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Confidence in Osborne drops as voters lose faith in the economic recovery

1George Osborne’s ratings as Chancellor have turned negative amid a sharp fall in confidence in the  economy, it was revealed today.
For the first time since the economic recovery began in spring 2013, more people are dissatisfied with his  performance than satisfied, research by Ipsos MORI for the Evening Standard has found.
The setback comes at a time of intensifying rivalry among senior Tories vying to succeed David Cameron as Tory leader.
Allies of Mr Osborne will be heartened that he is streets ahead of Labour rival John McDonnell in the public’s eyes. Asked which of the two would be the best Chancellor, he won by a wide margin of 46 per cent to 29. But they will be worried that his progress towards 10 Downing Street may be endangered by fears the recovery will be derailed by a slowdown in China and instability in the Middle East.
In a dramatic turnaround, the monthly index of economic optimism has plunged for the sixth time in seven months to a low of -19, compared with +26 just before last May’s election.
Only a quarter of Britons think things will improve in the year ahead, while 44 per cent think they will get worse, the most pessimistic result since April 2013.
Gideon Skinner, head of political research for Ipsos MORI, said: “The record levels of economic optimism generated before the election have long gone. But George Osborne is ahead of John McDonnell among nearly every group, other than young people and Labour supporters.”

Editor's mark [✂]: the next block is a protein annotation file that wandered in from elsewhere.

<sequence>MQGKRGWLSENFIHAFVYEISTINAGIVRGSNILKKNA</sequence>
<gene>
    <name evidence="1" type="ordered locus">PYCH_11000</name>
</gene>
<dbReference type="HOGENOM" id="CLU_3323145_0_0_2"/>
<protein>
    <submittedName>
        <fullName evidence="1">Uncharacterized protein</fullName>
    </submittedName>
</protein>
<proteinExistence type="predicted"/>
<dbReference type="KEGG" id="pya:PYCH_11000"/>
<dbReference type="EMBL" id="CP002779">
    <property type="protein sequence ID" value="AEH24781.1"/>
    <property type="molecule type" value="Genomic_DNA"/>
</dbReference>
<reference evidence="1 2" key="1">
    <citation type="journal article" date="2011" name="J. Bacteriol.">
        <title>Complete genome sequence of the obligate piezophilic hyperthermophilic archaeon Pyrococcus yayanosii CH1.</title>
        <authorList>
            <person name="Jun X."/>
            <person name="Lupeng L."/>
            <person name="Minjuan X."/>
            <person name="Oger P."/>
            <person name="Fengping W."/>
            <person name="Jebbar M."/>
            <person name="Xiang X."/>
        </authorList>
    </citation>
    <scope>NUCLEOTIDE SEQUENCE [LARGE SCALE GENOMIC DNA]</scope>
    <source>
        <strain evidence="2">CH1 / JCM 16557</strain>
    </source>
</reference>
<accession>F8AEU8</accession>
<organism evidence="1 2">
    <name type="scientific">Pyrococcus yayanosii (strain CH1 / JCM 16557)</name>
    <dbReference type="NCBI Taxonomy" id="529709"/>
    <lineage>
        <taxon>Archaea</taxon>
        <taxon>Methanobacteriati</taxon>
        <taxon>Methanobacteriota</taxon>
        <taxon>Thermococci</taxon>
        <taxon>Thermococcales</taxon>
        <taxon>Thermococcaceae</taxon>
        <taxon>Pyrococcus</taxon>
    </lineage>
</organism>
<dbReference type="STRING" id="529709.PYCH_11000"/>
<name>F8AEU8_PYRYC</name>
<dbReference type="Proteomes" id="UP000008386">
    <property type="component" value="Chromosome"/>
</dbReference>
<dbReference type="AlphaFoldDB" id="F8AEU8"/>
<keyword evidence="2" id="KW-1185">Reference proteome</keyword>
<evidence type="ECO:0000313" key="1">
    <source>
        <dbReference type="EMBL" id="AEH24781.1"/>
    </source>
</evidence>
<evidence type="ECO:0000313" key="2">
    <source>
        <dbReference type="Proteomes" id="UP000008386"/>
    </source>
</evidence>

Four in 10 are satisfied with Mr Osborne’s performance, but 46 per cent are dissatisfied. Mr Osborne seems hugely popular with Tory supporters, three-quarters of whom like the way he is doing his job. But among non-Tories he seems deeply unpopular, with just a quarter backing his performance.
Today’s survey is bad news for Left-winger Mr McDonnell, who scores worse against the Tory than did his Labour predecessor as shadow chancellor, Ed Balls. Labour supporters reckon Mr McDonnell would be best by a big margin of 65-13.
Mr Cameron’s Conservatives are ahead on voting intention, on 39 per cent (-1), with Labour on 33 (+2), the Liberal Democrats on six (-1), and Ukip on 12 (+1).
Leading Tory commentator Tim Montgomerie today announced he had quit the Conservatives and slammed Mr Cameron as having failed to tackle immigration, the EU, inequality and the deficit. Mr Montgomerie, who once worked for Iain Duncan Smith, said Mr Cameron compared poorly against Margaret Thatcher and that the Prime Minister would leave the UK as an “impotent member” of the EU.
He said in his Times column: “And that defining mission to eliminate the deficit? The Treasury is still borrowing  £75 billion a year — a burden on the next generation that would once have shocked and shamed us, and still should.”